Thought November 29, 2019 / 04:34 pm UTC

Spanish Banks Merger Could Be A Game Changer

By Giacomo Pallaro

A merger between two Spanish banks offers an opportunity to see if the ECB has changed its strict approach of requiring banks to raise more capital before giving supervisory approval. A less capital-demanding ECB could encourage more banks to consolidate and help profitability in an overcrowded market.

Two medium-size Spanish banks, Unicaja and Liberbank, have recently resumed talks over a merger, with the major shareholders of the two companies working to find an agreement.

Provided a deal is reached, the merger will come under the scrutiny of the ECB in the form of the Single Supervisory Mechanism (SSM) and this is where things become interesting.

The market’s take on the SSM approach to bank mergers is to require more capital from the merged entity even if each of the combining institutions is well capitalized to start with. This is something the Supervisory Board Chair Andrea Enria remarked in a recent speech, stressing that this is not necessarily the case and that “the capital we require from any entity, whether newly merged or not, is based on a medium-term assessment of the relevant business plan”.

Enria appears to be less strict than his predecessor Daniele Nouy and if the merger between these two less than infallible banks (Unicaja is rated Baa3/BBB-, Liberbank is Ba2/BB+) is allowed to go through without need for extra capital to be raised, it could be a game changer, fostering more mergers.

Given its excess capacity, consolidation in the European banking sector is needed and it would boost profitability and possibly strengthen the transmission of monetary policy. Besides national mergers, cross-border mergers would be welcome as they would allow to achieve greater integration and help risk diversification. However, they are more challenging, at least until the (elusive) completion of the banking union.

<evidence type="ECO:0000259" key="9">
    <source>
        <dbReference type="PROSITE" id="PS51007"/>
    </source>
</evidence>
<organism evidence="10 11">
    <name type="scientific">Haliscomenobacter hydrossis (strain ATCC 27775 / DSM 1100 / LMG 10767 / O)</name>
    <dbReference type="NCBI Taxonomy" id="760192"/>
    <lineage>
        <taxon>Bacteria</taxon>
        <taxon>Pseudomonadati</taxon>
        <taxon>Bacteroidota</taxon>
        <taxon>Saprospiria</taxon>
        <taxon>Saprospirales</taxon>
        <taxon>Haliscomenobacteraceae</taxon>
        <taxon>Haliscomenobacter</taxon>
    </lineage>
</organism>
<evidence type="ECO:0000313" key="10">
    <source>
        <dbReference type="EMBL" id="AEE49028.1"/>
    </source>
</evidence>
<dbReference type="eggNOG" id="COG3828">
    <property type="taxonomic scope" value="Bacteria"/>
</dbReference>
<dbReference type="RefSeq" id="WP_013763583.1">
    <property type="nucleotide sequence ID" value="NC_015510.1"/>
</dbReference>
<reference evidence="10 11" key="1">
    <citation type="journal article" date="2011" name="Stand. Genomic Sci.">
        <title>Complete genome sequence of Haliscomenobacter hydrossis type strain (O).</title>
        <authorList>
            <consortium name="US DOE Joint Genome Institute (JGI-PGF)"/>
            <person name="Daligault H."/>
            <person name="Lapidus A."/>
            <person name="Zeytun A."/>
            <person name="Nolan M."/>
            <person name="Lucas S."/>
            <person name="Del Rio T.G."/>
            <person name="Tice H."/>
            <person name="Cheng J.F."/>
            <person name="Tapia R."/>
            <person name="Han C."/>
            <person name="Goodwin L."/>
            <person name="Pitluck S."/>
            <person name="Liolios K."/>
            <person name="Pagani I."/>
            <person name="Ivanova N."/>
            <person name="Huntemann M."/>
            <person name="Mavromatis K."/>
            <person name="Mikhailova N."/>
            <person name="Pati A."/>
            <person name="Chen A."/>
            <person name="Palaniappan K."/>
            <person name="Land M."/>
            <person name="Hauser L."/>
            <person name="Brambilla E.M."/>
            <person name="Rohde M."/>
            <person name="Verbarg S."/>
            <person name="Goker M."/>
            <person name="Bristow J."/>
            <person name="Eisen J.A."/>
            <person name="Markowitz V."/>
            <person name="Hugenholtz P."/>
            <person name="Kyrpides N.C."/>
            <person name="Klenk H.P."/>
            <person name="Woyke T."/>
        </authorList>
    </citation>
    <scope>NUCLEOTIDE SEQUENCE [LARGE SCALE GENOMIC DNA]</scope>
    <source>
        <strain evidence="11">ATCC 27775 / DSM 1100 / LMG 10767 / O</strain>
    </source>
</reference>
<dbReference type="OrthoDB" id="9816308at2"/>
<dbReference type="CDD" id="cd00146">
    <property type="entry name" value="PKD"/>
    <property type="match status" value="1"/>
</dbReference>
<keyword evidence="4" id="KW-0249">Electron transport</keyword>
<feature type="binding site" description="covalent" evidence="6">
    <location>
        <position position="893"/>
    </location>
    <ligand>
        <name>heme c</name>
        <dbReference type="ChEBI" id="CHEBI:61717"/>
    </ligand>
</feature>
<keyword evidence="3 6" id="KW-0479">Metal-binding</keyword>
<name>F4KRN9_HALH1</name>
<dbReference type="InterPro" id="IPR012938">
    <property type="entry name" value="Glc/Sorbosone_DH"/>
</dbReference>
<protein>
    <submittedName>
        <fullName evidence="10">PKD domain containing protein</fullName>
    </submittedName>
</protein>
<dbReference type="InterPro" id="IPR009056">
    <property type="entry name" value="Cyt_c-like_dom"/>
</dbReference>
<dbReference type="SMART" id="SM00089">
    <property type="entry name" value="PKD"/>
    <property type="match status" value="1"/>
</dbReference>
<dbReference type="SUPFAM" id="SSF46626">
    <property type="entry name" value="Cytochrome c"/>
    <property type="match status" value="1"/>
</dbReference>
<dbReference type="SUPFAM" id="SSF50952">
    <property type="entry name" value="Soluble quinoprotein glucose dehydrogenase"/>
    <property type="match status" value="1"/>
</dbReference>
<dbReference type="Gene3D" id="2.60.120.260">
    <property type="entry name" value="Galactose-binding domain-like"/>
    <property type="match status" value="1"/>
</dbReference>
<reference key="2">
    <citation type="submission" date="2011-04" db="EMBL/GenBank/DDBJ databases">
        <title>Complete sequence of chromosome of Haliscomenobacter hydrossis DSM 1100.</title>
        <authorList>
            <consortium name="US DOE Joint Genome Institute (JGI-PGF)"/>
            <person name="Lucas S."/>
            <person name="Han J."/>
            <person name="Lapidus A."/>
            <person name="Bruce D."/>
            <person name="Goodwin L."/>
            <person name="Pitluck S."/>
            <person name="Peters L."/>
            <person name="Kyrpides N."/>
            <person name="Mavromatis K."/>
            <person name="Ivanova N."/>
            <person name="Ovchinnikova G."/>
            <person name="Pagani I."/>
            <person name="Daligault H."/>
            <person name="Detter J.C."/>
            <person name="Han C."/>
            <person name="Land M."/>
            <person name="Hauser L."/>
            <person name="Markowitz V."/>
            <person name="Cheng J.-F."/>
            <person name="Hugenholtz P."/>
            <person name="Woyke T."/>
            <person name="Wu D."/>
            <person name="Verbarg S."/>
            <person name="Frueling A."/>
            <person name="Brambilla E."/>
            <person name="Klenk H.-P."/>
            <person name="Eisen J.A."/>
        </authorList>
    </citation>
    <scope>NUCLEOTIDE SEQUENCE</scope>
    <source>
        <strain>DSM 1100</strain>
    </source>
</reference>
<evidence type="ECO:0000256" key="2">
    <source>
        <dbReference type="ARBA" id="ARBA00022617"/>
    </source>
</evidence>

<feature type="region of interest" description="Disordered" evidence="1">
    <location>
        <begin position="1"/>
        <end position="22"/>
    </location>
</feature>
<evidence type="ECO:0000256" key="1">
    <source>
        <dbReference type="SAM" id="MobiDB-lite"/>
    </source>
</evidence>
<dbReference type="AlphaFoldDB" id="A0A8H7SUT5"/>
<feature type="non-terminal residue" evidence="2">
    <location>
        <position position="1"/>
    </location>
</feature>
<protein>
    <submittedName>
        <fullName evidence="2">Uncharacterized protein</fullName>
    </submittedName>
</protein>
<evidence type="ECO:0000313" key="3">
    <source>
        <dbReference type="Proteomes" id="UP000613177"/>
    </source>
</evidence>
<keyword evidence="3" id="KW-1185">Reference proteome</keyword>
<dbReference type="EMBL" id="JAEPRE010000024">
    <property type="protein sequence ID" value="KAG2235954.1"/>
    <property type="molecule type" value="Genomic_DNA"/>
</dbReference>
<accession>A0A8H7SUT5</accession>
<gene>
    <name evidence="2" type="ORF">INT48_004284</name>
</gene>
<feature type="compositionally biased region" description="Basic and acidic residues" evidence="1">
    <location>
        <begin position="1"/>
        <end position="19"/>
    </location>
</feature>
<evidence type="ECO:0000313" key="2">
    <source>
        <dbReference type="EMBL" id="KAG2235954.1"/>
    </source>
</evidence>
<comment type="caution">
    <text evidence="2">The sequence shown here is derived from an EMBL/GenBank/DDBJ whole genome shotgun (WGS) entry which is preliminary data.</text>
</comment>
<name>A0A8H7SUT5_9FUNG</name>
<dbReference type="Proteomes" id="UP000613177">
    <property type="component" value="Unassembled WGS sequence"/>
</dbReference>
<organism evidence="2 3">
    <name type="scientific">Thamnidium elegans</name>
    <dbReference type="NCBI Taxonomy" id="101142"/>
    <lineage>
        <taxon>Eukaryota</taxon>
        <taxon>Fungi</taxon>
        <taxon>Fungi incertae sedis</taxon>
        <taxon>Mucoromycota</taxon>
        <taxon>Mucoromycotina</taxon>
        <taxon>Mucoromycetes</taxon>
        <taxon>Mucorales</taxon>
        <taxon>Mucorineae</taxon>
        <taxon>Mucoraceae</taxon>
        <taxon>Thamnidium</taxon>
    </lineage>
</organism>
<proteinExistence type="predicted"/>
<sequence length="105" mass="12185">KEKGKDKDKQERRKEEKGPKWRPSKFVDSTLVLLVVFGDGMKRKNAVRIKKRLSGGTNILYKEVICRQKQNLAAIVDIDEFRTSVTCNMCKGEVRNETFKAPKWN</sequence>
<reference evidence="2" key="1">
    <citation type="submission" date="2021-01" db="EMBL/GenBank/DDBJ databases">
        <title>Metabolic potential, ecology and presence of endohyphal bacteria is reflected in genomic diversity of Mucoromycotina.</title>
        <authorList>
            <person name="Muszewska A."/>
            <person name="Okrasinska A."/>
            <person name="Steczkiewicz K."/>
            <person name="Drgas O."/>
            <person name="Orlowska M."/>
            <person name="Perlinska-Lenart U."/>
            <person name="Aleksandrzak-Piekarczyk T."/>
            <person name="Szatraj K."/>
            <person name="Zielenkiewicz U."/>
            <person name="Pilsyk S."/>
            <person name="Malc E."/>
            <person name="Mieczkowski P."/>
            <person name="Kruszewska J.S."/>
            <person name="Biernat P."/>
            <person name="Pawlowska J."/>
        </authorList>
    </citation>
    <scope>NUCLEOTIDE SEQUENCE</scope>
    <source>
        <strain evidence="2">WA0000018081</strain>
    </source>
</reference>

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I, Giacomo Pallaro, the lead analyst certify that the views expressed herein are mine and are clear, fair and not misleading at the time of publication. They have not been influenced by any relationship, either a personal relationship of mine or a relationship of the firm, to any entity described or referred to herein nor to any client of Continuum Economics nor has any inducement been received in relation to those views. I further certify that in the preparation and publication of this report I have at all times followed all relevant Continuum Economics compliance protocols including those reasonably seeking to prevent the receipt or misuse of material non-public information.